Coronavirus disease 2019 vaccines: challenges of using global mass vaccination to achieve herd immunity : Chinese Medical Journal

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Coronavirus disease 2019 vaccines: challenges of using global mass vaccination to achieve herd immunity

Bao, Pengtao1; Gong, Jiuyu2; Mu, Mi1; Que, Yifan3; Hu, Peng3; Luo, Jiang4; Chang, Christopher5,6; Xu, Guogang4

Editor(s): Ni, Jing

Author Information
Chinese Medical Journal ():10.1097/CM9.0000000000002270, February 14, 2023. | DOI: 10.1097/CM9.0000000000002270

To the Editor: To control the coronavirus disease 2019 (COVID-19) pandemic and reduce the complications and deaths resulting from the transmission of the disease, a variety of COVID-19 vaccines, such as mRNA vaccines, adenovirus-vector vaccines, inactivated viral vaccines, and others, have been licensed for emergency use. Most of these vaccines were rolled out in different countries following the successful completion of phase 3 clinical trials. Scale-up of vaccine production and vaccination have provided notable protection to large populations, although some vaccines may cause side effects. Furthermore, as the severe acute respiratory syndrome coronavirus 2 (SARS-CoV-2) has mutated and spread further over time, some notable novel variants have emerged but whether these variants are vulnerable to currently available vaccines is yet to be determined.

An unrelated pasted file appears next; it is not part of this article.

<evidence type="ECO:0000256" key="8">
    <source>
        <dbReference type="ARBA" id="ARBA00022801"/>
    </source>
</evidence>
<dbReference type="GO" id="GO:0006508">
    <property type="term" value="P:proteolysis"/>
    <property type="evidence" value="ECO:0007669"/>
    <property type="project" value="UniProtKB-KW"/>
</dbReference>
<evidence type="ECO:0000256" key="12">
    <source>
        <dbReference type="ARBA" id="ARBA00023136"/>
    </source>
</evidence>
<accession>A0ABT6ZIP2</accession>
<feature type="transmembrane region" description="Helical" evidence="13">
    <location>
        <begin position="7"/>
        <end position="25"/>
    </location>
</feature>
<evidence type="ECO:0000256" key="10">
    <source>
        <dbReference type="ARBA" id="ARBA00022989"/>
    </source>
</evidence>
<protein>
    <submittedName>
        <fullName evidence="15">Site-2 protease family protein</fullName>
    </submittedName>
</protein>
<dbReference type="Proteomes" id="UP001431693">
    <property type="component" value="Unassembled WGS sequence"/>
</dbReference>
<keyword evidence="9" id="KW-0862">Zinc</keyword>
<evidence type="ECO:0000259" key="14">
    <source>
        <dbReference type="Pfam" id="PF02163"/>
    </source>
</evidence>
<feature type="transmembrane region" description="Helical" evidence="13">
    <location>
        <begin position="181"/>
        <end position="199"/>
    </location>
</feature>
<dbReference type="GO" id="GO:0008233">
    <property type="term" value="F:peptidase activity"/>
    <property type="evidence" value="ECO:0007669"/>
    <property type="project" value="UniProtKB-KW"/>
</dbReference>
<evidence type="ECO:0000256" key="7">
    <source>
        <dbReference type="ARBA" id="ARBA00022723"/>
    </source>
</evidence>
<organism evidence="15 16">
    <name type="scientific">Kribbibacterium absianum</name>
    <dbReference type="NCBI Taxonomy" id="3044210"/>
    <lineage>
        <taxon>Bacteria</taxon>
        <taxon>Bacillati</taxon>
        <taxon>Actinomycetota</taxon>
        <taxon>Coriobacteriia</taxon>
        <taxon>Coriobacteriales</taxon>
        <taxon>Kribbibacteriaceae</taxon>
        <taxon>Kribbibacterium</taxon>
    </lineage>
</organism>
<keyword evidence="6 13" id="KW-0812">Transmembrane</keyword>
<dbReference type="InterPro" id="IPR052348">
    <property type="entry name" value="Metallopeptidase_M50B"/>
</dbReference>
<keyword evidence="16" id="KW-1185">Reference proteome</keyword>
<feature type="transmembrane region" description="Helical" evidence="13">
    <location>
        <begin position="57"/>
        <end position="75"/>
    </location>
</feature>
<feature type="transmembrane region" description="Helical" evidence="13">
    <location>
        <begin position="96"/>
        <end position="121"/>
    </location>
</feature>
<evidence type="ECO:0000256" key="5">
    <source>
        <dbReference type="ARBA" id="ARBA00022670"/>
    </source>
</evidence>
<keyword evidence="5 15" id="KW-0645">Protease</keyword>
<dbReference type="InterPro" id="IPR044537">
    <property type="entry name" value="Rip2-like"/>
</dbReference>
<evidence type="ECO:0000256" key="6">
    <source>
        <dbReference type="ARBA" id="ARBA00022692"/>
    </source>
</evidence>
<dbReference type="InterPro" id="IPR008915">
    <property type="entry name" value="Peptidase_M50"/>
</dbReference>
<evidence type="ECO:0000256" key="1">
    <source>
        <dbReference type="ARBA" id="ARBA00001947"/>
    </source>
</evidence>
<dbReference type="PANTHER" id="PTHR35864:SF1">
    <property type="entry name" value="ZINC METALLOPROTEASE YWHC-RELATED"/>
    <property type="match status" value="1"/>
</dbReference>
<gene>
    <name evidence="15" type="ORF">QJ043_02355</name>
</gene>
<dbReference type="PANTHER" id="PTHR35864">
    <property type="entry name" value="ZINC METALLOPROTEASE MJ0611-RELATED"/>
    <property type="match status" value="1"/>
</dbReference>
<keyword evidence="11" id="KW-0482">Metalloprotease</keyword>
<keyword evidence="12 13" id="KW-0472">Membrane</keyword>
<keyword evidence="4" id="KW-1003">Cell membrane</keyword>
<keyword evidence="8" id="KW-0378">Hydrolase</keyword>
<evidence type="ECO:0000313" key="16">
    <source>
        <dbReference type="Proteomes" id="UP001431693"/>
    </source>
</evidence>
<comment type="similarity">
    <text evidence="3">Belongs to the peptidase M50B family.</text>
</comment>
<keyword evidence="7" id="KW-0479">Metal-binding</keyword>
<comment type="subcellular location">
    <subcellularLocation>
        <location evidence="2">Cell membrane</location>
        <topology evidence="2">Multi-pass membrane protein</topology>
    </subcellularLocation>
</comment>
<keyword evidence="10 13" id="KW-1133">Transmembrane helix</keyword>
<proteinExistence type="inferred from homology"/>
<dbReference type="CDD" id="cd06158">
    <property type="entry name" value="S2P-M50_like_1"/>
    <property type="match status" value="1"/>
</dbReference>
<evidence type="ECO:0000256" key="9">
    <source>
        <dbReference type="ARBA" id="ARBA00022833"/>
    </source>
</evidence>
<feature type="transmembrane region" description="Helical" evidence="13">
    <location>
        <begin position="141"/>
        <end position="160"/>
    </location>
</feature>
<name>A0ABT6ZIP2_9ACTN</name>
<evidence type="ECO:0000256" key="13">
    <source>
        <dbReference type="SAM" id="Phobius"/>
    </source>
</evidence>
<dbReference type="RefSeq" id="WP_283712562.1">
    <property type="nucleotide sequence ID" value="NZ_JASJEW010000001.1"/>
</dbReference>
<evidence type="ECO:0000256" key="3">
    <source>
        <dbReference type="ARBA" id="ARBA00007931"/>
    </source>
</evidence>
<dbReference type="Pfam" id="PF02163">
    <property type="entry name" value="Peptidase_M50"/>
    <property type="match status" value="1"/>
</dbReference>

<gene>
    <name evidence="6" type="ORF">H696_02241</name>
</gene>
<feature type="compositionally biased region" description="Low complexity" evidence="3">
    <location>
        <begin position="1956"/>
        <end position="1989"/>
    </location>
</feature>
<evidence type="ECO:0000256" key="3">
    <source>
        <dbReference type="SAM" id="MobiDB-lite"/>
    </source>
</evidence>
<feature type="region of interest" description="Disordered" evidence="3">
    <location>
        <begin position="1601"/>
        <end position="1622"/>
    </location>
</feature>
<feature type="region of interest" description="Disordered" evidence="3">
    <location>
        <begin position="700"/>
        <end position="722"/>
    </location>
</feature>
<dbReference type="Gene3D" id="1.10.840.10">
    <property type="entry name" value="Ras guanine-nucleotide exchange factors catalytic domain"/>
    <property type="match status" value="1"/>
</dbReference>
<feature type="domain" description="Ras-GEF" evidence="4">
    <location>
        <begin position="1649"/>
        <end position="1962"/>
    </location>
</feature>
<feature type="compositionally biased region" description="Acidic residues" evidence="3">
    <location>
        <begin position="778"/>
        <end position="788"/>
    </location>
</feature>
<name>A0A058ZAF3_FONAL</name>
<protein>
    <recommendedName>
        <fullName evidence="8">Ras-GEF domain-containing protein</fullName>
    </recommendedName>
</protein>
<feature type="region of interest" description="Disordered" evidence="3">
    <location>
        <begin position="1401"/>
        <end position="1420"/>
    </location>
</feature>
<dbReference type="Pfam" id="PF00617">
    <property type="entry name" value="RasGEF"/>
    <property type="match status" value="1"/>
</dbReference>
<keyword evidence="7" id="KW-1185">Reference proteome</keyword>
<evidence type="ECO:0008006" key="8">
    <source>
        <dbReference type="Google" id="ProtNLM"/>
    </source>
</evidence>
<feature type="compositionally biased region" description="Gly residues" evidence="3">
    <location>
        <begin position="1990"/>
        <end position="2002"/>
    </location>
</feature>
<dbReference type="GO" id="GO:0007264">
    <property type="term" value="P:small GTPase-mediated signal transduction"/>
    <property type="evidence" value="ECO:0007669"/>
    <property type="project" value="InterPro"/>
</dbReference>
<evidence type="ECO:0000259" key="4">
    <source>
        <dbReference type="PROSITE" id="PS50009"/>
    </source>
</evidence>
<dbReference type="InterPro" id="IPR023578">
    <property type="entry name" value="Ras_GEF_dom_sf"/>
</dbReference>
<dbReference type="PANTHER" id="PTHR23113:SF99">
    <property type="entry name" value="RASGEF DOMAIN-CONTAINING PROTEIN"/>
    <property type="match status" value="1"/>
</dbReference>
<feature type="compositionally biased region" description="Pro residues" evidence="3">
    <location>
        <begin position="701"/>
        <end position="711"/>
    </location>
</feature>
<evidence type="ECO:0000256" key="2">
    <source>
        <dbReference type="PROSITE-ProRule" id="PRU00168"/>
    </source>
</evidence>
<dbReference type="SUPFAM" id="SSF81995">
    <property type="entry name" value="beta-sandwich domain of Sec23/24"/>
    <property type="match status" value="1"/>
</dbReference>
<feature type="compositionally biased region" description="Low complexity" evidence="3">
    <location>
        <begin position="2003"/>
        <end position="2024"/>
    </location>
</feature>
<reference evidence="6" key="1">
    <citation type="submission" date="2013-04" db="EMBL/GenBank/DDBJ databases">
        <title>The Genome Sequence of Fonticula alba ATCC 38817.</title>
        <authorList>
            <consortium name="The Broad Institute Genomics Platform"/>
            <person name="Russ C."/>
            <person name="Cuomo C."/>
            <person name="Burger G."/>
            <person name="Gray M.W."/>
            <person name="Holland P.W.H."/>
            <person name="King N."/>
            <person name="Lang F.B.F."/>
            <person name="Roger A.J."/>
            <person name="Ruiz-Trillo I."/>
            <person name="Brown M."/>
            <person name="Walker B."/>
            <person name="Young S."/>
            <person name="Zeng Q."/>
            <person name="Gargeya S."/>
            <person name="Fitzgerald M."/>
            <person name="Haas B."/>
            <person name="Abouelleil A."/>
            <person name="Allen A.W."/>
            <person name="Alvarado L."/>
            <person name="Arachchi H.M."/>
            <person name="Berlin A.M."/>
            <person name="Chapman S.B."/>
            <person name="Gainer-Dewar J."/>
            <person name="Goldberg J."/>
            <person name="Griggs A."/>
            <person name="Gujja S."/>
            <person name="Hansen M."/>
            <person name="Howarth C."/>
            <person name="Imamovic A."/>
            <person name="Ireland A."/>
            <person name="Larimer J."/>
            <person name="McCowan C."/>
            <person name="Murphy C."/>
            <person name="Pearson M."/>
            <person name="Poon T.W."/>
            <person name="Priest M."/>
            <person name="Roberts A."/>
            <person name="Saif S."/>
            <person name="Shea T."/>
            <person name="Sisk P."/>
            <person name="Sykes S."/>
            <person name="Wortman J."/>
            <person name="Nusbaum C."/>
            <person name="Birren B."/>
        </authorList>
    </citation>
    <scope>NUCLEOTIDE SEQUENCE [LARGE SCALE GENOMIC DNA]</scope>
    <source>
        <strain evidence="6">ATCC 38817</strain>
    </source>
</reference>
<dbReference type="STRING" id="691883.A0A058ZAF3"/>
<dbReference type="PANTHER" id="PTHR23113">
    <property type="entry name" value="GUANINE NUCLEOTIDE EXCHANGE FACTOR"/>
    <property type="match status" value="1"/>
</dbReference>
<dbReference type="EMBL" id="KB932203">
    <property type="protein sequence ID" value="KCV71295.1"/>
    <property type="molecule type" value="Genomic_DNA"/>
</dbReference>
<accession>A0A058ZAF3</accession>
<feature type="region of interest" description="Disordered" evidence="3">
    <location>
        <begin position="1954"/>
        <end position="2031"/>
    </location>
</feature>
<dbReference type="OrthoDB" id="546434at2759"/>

Despite the availability of vaccines across the world varies and some countries are still struggling to obtain vaccines and effectively store vaccines, a large proportion of people have now been vaccinated. An international consensus has been reached on the use of global mass vaccination to curb the epidemic. Remarkable achievements are demonstrated because the severity and mortality rate have decreased significantly compared with early 2020. Therefore, it is appropriate to evaluate and reassess the current epidemic situation and formulate timely plans to achieve herd immunity.

To date, there have been 337 candidate COVID-19 vaccines that have been reported or registered worldwide [Supplementary Figure 1,]. Of these, 142 are undergoing clinical development, while the rest of them are in preclinical trials. The protein subunit is the most commonly used platform, accounting for 33% of all vaccine candidates. Most current vaccines are on a two-dose schedule to achieve optimal immunity against SARS-CoV-2. Most candidates are administered by intramuscular injections. The mechanisms for how different vaccines act on the immune system are presented in Supplementary Figure 2, Based on the different production mechanisms, vaccines are mainly classified as inactivated vaccines, protein subunit vaccines, vector-based vaccines, mRNA-based vaccines and deoxyribonucleic acid (DNA) based vaccines, virus-like particle vaccines, and live-attenuated vaccines. According to World Health Organization (WHO), the vaccines procured the most are Comirnaty (Pfizer BioNTech, America-Germany), Spikevax (Moderna, America), Vaxzevria (AstraZeneca, Britain), Covishield (SII, India), and CoronaVac (Sinovac, China). The characteristics of the selected vaccines are listed and compared in Supplementary Table 1,